The NERC report maintains that constraints on pure gasoline and coal supply infrastructure, new federal environmental restrictions, provide chain points, declining water ranges close to some hydropower vegetation, and “unexpected tripping” of wind and photo voltaic assets all contribute to the uncertainty.

The evaluation states that new environmental guidelines that limit energy plant emissions will restrict the operation of coal-fired mills in 23 states.

Those new guidelines embrace most notably the Environmental Protection Agency’s (EPA) “Good Neighbor Plan,” finalized in March, to make sure the 23 states meet the Clean Air Act’s “Good Neighbor” smog necessities “by reducing pollution that significantly contributes to problems attaining and maintaining the EPA’s health-based air quality standard for ground- level ozone in downwind states.”

The almost certainly manner the coal- and pure gas-fired vegetation will meet these clear air requirements is “by limiting hours of operation in this first year of implementation rather than through adding emissions control equipment,” in line with NERC’s evaluation.

“As this assessment underscores, EPA’s regulatory blitz is already threatening the reliable delivery of power and undermining efforts to tame energy-driven inflation,” National Mining Association (NMA) president and CEO Rich Nolan stated.

“The nation is firmly in a grid reliability crisis that will only grow more acute if [the] EPA continues to drive an agenda that forces the closure of the essential generating capacity that underpins grid reliability before reliable alternatives, and their supporting infrastructure, are in place,” Nolan stated in an announcement. “With rising electricity demand a new reality—driven by electrification—we should be building on the shoulders of our existing coal fleet, not imposing a suite of mandates to tear it down.”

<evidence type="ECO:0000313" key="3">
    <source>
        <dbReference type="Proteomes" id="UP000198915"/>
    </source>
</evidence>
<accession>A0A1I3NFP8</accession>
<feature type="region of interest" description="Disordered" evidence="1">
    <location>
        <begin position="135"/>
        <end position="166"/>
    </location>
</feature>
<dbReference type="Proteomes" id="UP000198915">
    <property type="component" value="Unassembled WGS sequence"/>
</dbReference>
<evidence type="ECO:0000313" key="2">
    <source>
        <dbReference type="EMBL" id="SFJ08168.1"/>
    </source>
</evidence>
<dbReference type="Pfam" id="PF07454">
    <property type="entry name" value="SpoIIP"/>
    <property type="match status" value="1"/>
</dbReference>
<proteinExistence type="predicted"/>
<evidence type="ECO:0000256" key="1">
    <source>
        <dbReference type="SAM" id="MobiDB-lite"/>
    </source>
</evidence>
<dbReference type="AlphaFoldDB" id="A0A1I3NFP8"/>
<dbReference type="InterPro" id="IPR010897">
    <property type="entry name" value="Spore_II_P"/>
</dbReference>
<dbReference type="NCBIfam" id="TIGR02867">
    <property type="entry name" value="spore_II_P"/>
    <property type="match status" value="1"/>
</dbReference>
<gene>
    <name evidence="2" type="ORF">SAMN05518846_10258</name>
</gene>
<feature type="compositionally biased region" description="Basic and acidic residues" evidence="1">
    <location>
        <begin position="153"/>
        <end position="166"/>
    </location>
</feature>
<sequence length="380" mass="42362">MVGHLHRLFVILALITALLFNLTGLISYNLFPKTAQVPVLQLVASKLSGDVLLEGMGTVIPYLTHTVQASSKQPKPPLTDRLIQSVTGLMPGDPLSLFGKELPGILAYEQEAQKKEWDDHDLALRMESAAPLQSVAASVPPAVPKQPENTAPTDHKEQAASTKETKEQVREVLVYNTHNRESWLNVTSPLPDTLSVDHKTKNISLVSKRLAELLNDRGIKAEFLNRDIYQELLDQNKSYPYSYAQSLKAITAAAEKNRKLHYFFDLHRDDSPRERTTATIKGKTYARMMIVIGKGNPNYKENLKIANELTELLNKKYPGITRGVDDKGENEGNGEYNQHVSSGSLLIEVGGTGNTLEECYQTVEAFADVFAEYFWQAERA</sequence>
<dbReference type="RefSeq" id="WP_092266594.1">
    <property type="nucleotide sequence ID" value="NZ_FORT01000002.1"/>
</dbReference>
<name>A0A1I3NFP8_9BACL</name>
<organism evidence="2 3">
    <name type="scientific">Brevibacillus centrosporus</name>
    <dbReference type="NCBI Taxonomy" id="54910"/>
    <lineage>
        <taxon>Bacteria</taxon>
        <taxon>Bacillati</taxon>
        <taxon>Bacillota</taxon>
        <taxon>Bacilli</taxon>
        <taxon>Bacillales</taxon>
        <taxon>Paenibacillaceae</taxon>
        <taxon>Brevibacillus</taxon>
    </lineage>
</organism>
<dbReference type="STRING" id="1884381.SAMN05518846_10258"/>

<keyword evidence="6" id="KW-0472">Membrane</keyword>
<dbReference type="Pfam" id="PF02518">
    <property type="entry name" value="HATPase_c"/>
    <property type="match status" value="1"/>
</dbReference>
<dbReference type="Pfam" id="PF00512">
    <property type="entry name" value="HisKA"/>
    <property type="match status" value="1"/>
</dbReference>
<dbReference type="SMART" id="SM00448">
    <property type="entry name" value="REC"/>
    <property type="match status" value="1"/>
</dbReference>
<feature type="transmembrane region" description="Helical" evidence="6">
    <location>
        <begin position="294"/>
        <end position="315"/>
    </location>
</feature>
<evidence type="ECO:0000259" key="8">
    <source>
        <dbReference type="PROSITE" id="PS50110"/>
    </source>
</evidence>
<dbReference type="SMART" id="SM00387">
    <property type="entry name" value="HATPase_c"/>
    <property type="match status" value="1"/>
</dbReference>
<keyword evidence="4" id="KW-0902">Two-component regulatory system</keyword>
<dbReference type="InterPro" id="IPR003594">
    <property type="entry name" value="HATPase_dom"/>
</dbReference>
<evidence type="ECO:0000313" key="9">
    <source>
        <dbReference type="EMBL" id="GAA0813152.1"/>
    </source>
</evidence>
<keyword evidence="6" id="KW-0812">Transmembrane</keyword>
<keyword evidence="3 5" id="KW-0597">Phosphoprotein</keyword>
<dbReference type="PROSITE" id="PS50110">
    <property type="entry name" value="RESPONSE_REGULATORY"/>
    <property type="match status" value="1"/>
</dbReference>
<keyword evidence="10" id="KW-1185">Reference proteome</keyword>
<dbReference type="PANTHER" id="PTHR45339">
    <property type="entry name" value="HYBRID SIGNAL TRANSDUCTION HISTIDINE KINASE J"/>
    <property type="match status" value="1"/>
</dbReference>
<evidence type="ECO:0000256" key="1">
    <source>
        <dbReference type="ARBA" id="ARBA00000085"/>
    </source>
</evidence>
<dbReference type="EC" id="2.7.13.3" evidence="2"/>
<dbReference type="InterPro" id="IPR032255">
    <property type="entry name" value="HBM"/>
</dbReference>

Epoch Times Photo
The North American Electric Reliability Corporation (NERC) has recognized 9 regional grids in North America that face elevated threat of energy outages this summer season. (Courtesy North American Electric Reliability Corporation)

Grid Update

The regional grids most in danger are: the Midcontinent Independent System Operator (MISO), which manages grids in 15 states and the Canadian province of Manitoba; Northeast Power Coordinating Council (NPCC) New England, which incorporates utilities in seven states and the Canadian provinces of Ontario, Québec, New Brunswick, and Nova Scotia; SERC-Central, which spans 16 southeastern and south-central states; Southwest Power Pool (SPP), which incorporates utilities and transmission firms in 17 states; Electric Reliability Council of Texas (ERCOT), which provides energy to greater than 25 million Texans and represents 90 p.c of the state’s electrical load; The Western Interconnection, which serves greater than 80 million clients throughout all or half of 14 states, Canadian provinces of British Columbia and Alberta, and the northern reaches of Baja California in Mexico; and NPPC-Ontario.

According to NERC, all of the regional grids are anticipated to fulfill calls for throughout regular operations.

In the MISO grid, the evaluation states that “the risk of being unable to meet reserve requirements at peak demand this summer … is lower now than in 2022” and that it ought to “have sufficient resources … for normal summer peak demand.”